Home > Link, Microsoft SQL Server, MSBI, Optimization, Query, Script, SQL Mentalist, SQL PraRup, SQL Query, SQL Server, Technology,, Vishal Pawar > BISQL – Laymen to SQL Developer # 22 – Entity-Relationship Model #1 – Introduction, Conceptual Data model for Database Design

BISQL – Laymen to SQL Developer # 22 – Entity-Relationship Model #1 – Introduction, Conceptual Data model for Database Design

Hi Folks,

This post is part of Series Database Management Systems

Currently running topic for this series is listed as below :

Series of Database Management Systems

>>Chapter 1 : DBMS [Database Management Systems]

>>Chapter 2 : Database Core Concepts and  Applications

>>Chapter 3 : Record Storage and Primary File Organization

>>Chapter 4 : Index Structures of Files

>>Chapter 5 : Entity-Relationship Model <You are Here>

Continuing from my previous post on this series.

We are going to Cover the Following Points in this article

  • Introduction
  • Conceptual Data model for Database Design

Introduction

Entity-relationship model is used to represent objects in the real world and the relationship among these objects, which represents the overall logical structure of a database. We have also seen that the data model that is independent of both the DBMS software and the hardware is the conceptual model. ER model is a high-level conceptual model developed by Chen in 1976 to facilitate database design. The ER model is extremely useful in mapping the meaning and interaction of real world enterprises onto a conceptual schema. The main usage is in the design of the database.

Definition:

Entity Relationship Model is generally referred to as ER Model. As the name indicates it is the representation of the features and relationships that exits between two entities and their relations

Relations:

Consider a relation called PART of degree 5. The five domains are sets of values representing, respectively, part numbers, part names, part weights, part colors, and locations in which parts are stores. The ‘part color’ domain, for example, is the set of all valid part colors.

As the figure illustrates, it is convenient to represent a relation as a table. Each row of the table represents one n-tuple [or simply one tuple] of the relation. The number of tuples in a relation is called the cardinality of the relation; e.g., the cardinality of the PART relation is four.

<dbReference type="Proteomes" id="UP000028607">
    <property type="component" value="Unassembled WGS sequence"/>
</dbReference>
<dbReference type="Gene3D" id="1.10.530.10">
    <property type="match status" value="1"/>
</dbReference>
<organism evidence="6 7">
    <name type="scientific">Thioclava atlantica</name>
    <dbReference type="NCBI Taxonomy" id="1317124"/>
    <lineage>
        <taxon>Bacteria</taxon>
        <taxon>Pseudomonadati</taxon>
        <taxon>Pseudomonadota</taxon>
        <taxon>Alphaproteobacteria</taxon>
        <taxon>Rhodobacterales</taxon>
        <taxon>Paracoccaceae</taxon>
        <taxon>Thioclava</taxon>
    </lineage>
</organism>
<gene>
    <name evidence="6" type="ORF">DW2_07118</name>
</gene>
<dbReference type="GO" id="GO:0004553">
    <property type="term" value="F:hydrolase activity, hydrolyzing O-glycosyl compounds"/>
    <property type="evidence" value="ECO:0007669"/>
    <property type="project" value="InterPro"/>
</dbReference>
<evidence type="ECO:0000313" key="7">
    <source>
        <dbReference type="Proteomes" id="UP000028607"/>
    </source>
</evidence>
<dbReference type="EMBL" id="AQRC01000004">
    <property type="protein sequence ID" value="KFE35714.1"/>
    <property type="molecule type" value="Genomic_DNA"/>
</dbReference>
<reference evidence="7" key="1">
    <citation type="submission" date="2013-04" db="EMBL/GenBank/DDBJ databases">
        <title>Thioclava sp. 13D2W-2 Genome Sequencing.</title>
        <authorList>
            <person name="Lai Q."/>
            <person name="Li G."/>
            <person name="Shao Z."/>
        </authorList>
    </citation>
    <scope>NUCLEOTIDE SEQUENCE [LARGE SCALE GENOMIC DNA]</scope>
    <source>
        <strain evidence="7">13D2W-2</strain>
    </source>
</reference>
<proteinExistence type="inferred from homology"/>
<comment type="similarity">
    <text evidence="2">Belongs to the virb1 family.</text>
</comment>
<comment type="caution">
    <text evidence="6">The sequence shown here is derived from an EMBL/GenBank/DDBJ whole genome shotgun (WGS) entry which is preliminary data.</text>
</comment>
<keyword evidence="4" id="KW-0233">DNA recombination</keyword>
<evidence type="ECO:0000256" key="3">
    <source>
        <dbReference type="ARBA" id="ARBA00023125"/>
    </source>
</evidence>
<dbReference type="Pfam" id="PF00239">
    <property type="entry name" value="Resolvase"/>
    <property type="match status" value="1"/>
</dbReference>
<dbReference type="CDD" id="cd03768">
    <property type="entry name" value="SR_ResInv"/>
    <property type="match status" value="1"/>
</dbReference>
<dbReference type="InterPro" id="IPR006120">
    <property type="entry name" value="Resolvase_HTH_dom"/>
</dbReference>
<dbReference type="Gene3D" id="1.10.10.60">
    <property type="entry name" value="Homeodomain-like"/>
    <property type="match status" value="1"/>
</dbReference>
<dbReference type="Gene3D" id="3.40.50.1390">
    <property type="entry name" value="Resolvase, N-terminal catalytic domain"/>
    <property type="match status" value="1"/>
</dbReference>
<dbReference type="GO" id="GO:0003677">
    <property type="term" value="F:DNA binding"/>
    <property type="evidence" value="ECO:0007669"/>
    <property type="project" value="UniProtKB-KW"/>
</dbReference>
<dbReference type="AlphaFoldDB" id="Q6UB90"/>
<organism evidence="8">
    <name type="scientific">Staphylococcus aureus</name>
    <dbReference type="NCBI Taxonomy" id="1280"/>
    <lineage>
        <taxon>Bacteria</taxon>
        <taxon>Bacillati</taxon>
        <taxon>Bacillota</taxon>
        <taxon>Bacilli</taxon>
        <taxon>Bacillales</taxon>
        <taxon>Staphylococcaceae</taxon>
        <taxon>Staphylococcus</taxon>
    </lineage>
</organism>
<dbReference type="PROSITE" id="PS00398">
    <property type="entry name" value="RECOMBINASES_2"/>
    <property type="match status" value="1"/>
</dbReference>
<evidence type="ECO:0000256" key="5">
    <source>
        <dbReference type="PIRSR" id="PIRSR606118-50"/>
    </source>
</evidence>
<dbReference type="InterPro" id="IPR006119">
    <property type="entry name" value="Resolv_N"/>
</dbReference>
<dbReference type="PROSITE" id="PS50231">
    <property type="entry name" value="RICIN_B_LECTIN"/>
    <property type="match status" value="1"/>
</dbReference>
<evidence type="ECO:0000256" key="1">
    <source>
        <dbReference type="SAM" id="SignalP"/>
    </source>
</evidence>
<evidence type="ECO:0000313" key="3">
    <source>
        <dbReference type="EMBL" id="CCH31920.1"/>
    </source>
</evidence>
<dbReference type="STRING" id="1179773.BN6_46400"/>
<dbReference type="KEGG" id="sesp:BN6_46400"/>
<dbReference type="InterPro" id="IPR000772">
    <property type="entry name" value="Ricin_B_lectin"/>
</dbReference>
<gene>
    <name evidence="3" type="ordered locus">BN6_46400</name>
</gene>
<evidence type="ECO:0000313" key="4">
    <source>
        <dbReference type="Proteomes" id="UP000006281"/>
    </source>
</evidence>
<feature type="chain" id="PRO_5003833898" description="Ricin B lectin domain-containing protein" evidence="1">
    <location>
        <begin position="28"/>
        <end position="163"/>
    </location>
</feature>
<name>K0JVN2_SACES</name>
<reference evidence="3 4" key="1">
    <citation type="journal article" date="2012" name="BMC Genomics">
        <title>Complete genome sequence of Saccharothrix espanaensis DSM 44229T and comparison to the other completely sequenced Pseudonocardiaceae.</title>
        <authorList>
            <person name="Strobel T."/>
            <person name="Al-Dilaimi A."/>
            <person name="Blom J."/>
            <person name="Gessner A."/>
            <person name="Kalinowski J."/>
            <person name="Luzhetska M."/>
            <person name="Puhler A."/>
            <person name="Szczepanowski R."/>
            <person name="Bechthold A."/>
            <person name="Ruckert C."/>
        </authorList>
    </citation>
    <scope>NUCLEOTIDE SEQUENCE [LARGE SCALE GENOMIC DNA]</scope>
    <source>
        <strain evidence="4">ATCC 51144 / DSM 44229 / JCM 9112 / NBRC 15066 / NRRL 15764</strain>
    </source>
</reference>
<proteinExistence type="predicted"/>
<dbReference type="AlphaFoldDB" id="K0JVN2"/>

Relations of degree one are said to be unary; similarly relations of degree two are binary.

Part Relation:

P#

PNAME

COLOUR

WEIGHT

CITY

P1

Nut

Red

12

London

P2

Bolt

Green

17

Parts

P3

Screw

Blue

17

Rome

P4

Screw

Red

14

London

Conceptual Data model for Database Design

clip_image002

Figure Phase of database design (Simplified)

The first step in database design is requirement collection and analysis. During this step database designers interview clients to get their requirements. Without getting the exact requirement from the client it would become very difficult to design a good ER diagram. It is useful to specify functional requirements of the application. Data flow diagrams are used to specify functional requirements.

The next step in the application development is to create a conceptual schema for the database. The conceptual schema is one that describes the data type, relationship and constrains. This step is called conceptual database design.

This concept does not include any implementation details as well as storage details. It is usually easier to understand and can also be used to communicate with non-technical users.

After conceptual schema has been designed, the next step in database design is the actual implementation of the database, using a commercial DBMS like oracle, MS access etc. This step is called logical database design.

Finally the last step is the physical database design phase. During this, the internal storage structure and file organization for the database are specified.

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